A gully-washer, a turd-floater, rainin' monkeys... you get the idea, right?
If not, it rained like hell. And then it kept raining some more - just for good measure.
I'm in a position where I'm on the road, but I'm not quite yet on the road. I have a few things that I need to take care of around here, so I'm sticking around pretty close to "home" to take care of those things, and squash any bugs that I might find with the whole RV/house/workshop with wheels thing.
You might be asking, "what's your point, JB?" I don't know... you'll get used to these side treks though if you stick around long enough. Actually, it means that I'm still doing stuff around here, besides making puzzles and making new images. Like helping out the ladies at Shop the Tree House (you really oughta stop by if you're in Wimberley OR Austin - and pick up a puzzle while you're at it!).
They needed some help down in San Antonio, so off I went. Quick and easy, no problemo. About lunchtime...
Here - the story may take another one of those side treks... I really want to mention the food but that's not really pertinent to the toad strangler thing: Guajillo's - The Shortcut to Mexico. If you're in San Antonio, you have to go. Really. You'll thank me later.
With that out of the way... knee deep in true Mexico City cuisine deliciousness (that tortilla soup), a call from Canyon Lake pops up illuminating the screen on my phone. I really want to say that I rejected the call so as to be a good dining companion, but no, my mouth was just stuffed with amazing Chilaquiles. Voicemail was invented so that good meals weren't ruined, so I hear.
I took a glance at the valiant attempt my iPhone made to transcribe the voicemail.
As lackluster as the actual transcription was, it was enough to make me say, "uh oh."
I had a pretty good idea of why the park was closing down this evening. It was a toad-strangler.
I called _____ back (really, I don't remember his name... I'm so bad with names. I'll probably forget yours if I ever meet you - sorry!) to get the story and confirmed my suspicions for the shutdown. Lotsa water coming this way... not just rain - water. And pretty much a wall of it.
The floodwaters currently ravaging the upper hill-country were making their way downstream, straight down the Guadalupe, and into Canyon Lake. Projections were being made of a potential 25' rise in the water level, which would put the top of this trailer, at my current camping spot, about 7' underwater. And I didn't opt for the pontoon option - silly me.
Rio and I started to pack up. Slowly but surely. Every aspect of this full-time RV life takes practice... getting the trailer backed in, getting it leveled, making sure you're in the right camping spot before you do both of those (the voice of experience, trust me), making sure you have room for the slideouts (the voice of experience, again), and so on. Packing back up is just about the same; making sure everything finds its way into a spot that is easily accessible for the next set up, making sure nothing is left behind, dumping the tanks without ending up looking like a character from Slumdog Millionaire (if you don't know the scene, well... lucky you), and so on.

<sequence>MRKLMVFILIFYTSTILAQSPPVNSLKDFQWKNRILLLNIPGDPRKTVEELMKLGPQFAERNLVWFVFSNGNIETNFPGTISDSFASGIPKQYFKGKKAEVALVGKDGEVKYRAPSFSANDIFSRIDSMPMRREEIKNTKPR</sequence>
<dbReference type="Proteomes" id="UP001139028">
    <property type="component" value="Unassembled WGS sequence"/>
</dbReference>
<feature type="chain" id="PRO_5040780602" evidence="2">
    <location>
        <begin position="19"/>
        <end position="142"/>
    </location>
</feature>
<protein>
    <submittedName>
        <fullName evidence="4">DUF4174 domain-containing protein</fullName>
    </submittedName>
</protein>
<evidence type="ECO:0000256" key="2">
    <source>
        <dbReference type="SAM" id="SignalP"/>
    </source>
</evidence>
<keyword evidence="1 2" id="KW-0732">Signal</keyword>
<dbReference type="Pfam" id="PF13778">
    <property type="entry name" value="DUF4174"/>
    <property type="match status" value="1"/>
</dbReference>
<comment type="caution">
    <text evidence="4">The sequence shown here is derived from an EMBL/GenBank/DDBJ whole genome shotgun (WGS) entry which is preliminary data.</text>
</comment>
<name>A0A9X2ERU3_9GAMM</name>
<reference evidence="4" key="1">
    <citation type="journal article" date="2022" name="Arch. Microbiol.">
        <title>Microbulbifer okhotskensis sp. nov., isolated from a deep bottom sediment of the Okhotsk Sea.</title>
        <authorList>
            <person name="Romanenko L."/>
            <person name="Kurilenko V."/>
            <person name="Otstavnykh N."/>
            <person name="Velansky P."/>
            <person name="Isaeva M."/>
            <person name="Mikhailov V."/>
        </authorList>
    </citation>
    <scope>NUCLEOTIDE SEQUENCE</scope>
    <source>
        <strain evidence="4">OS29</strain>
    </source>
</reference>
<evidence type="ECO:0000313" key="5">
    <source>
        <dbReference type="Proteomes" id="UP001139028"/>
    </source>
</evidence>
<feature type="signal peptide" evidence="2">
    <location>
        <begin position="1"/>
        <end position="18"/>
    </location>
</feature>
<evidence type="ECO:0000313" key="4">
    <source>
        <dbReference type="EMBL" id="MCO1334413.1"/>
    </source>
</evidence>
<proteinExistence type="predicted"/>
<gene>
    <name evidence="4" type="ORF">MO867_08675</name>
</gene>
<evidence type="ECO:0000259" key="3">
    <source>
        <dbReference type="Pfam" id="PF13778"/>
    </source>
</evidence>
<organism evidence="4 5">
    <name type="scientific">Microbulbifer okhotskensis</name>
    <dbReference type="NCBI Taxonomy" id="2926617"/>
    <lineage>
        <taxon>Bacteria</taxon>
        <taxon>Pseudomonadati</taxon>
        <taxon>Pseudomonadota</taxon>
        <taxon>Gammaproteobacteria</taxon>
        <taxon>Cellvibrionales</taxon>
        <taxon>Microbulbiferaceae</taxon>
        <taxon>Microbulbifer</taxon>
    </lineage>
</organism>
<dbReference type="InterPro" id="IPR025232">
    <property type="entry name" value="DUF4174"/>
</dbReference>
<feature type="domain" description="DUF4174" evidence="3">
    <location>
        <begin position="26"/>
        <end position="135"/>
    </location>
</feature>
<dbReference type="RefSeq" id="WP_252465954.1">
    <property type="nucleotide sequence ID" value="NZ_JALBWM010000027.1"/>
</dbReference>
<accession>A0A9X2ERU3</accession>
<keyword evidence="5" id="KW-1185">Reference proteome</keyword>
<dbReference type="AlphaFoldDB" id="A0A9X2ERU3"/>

Rio was about as much help as he usually is in these situations... that's to say, Rio wasn't much help.
I had planned on sticking around at Potters Creek Park until I was ready to hit the road. Mother Nature scoffed at my plans and said, "figure something else out." Which, from what I understand, is par for the course. Stuff is going to go wrong. My fault, someone else's fault, or no one's fault at all - things are going to happen that will lay waste to the best of plans and you just have to take a deep breath of that good country air, and figure it out.
By the time we were driving out of the gates, the pale gray skies were turning a dark gray; someone, somewhere, to the west was getting a colorful sunset - but certainly not us. We needed to figure out where to go.
I guess this is becoming our first test of handling adversity on the road. A few calls were made... a lot of calls weren't made. It's kind of tough to find somewhere in this area that isn't right on the water. And, perhaps it's a principal thing, but I refuse to pay $50 a night for a somewhat level slab of land that just has an electricity pedestal and hose hookup nearby.
Rio and I weighed our options over a pizza from Brewster's Pizza... this isn't a food blog, I promise! But, I do love good food and will try my hardest to find it wherever I'm at. (If you haven't had Brewster's Pizza, you need to! I don't understand the 3.9 google rating. It's at least a 4.5. Everyone's a critic nowadays...) Either way, we had some $50/night spots available, an offer from Shop the Tree House to set up at their place, and a couple of other options.
We decided on Brookshire Brothers. It was flat and level. It was free. The Sheriff or Constables wouldn't mess with us, hopefully (they didn't). Our first boondocking adventure - in the middle of Wimberley.
The next day, the trailer went back to its temporary home - our storage lot in Wimberley. It wasn't part of the initial plan, but it made sense. It was a test run to just figure out the things that needed figuring out and a chance to make a few puzzles in the new set up. And when you have homecooked meals available in the vicinity... well, who could pass that up?
I'll take this time to get done the things that need to be done, improve on a few things learned from the trip, and set up a new game plan for when the sun comes out and dries us all up.